The recent letters from David Pohndorf ’65 and Lew Kamman ’67 questioning Islam (Inbox, Jan. 11) inspire questions of their own: If Christians revere the Prince of Peace, why have Catholics and Protestants slaughtered each other for centuries? Why have so many recent terrorist attacks (Timothy McVeigh, Dylann Roof, and Anders Behring Breivik come immediately to mind) emerged out of white, Western European/American Christian culture? If Christianity honors and reveres women, why do increasing numbers of Christians believe that a wife must submit to her husband in all matters? What does Biblical law have to teach us about equal treatment of women and respect for members of other religions?
My point is not to provoke a comparison as to whether one faith has generated more evil and suffering than another, but to show that one can raise similar questions about any large and diverse world religion. It is unreasonable to hold more than a billion people responsible for the actions of the worst of those claiming adherence to the same faith. ISIS and al Qaeda no more represent Islam than Hitler’s Protestant Reich Church (Reichskirche) represented Christianity.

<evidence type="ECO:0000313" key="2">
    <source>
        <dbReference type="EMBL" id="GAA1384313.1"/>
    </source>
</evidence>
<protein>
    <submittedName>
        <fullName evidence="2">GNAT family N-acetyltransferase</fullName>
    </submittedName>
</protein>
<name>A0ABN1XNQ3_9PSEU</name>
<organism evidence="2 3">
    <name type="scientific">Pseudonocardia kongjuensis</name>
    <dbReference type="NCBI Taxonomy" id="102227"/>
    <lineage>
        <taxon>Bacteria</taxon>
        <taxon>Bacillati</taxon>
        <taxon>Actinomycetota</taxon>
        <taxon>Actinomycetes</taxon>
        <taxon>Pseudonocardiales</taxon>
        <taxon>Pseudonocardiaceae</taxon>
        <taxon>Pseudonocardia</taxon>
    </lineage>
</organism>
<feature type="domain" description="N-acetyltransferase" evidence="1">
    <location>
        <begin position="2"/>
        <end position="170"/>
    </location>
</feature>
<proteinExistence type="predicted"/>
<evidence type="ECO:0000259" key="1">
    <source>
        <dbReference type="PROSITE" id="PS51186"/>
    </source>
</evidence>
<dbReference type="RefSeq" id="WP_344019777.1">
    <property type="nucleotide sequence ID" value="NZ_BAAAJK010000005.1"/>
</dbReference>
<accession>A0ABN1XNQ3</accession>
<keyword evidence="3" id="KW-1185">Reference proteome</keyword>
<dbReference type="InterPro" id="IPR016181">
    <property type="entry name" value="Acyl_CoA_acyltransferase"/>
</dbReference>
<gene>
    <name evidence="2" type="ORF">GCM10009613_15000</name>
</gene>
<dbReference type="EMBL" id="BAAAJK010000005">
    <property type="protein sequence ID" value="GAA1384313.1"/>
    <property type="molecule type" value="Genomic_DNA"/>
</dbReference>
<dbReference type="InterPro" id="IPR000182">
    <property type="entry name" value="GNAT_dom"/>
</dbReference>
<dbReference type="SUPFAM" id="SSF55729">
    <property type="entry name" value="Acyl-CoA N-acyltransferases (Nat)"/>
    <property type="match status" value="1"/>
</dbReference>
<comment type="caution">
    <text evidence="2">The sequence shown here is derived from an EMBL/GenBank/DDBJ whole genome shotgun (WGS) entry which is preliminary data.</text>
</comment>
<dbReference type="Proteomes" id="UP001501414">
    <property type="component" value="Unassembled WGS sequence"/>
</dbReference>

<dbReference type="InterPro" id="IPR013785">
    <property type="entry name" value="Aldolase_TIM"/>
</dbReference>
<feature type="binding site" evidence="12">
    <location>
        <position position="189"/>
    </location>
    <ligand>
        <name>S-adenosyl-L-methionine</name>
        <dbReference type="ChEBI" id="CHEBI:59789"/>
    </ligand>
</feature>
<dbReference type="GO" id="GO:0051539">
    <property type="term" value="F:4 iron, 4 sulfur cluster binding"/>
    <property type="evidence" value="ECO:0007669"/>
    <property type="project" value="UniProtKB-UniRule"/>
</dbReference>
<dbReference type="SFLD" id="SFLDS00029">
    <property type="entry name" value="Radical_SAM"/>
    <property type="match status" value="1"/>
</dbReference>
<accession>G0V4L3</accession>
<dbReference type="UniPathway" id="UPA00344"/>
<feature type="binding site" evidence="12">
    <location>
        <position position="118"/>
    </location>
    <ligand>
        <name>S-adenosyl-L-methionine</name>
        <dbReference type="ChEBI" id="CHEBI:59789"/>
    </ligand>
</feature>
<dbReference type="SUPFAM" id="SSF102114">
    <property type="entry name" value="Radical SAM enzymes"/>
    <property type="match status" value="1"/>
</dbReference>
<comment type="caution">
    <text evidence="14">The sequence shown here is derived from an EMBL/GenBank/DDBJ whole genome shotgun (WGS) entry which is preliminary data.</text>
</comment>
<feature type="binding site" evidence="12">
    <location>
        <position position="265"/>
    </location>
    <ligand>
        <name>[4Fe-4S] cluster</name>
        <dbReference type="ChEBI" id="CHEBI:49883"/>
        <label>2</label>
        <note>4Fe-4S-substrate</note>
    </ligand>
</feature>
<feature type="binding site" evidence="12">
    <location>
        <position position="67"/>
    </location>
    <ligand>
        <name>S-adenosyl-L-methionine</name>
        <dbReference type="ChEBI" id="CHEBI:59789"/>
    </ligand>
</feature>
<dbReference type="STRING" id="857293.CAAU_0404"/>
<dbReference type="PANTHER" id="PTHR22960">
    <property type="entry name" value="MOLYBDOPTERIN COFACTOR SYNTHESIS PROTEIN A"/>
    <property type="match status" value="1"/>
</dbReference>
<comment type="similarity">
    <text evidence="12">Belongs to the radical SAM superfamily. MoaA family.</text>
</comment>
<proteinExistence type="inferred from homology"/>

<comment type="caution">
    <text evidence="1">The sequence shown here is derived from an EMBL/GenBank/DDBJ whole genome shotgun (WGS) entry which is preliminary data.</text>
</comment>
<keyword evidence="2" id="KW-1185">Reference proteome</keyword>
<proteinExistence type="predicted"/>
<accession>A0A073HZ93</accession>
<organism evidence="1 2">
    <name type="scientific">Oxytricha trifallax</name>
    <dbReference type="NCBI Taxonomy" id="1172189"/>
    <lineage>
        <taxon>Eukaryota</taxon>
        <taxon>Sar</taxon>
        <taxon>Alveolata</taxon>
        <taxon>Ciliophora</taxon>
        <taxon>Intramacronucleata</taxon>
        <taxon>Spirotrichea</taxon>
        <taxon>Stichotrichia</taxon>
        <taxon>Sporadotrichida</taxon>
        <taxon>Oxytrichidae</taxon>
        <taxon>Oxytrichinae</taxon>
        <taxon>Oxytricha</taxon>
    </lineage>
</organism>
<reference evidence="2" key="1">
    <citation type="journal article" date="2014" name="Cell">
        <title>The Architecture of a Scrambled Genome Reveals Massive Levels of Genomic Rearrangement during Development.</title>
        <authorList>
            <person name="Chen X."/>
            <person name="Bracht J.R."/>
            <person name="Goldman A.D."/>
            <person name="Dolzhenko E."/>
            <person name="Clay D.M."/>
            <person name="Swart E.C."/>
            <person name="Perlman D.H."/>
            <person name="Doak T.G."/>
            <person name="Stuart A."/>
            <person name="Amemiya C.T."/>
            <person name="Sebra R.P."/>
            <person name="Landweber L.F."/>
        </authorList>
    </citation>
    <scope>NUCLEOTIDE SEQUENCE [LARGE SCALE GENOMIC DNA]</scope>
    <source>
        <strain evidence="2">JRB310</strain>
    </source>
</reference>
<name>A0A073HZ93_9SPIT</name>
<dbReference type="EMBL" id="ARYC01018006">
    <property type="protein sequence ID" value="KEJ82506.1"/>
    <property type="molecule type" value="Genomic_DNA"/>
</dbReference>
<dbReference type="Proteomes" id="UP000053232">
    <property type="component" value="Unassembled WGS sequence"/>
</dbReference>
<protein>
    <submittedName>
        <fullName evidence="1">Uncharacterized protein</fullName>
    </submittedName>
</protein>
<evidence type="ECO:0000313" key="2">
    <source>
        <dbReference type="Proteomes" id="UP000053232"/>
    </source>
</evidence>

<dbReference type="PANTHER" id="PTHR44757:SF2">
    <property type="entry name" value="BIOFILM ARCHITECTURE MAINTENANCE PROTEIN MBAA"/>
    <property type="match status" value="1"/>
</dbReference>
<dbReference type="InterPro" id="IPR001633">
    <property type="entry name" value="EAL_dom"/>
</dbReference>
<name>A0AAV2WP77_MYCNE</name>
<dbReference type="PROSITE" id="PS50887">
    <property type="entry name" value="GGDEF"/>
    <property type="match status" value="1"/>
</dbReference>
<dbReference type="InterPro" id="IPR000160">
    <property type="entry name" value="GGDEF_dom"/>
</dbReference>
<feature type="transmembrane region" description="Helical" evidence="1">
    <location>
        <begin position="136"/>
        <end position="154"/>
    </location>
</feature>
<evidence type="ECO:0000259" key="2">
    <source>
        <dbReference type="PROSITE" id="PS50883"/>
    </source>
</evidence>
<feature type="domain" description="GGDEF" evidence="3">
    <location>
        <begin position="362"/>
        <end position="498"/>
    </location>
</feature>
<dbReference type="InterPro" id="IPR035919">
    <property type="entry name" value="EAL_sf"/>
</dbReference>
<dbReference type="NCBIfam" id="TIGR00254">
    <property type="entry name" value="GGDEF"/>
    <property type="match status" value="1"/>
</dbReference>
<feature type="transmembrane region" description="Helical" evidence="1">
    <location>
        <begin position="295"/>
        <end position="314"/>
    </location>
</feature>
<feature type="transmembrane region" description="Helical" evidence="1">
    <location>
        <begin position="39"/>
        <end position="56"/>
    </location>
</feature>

In reality, it is not Islam that has a violence problem, it is humankind, and it will take people of all nations and all faiths (or none) working together to make any progress toward resolving it. In the meantime, one-sided critiques like Mr. Pohndorf’s and Mr. Kamman’s are not part of the solution, they are part of the problem.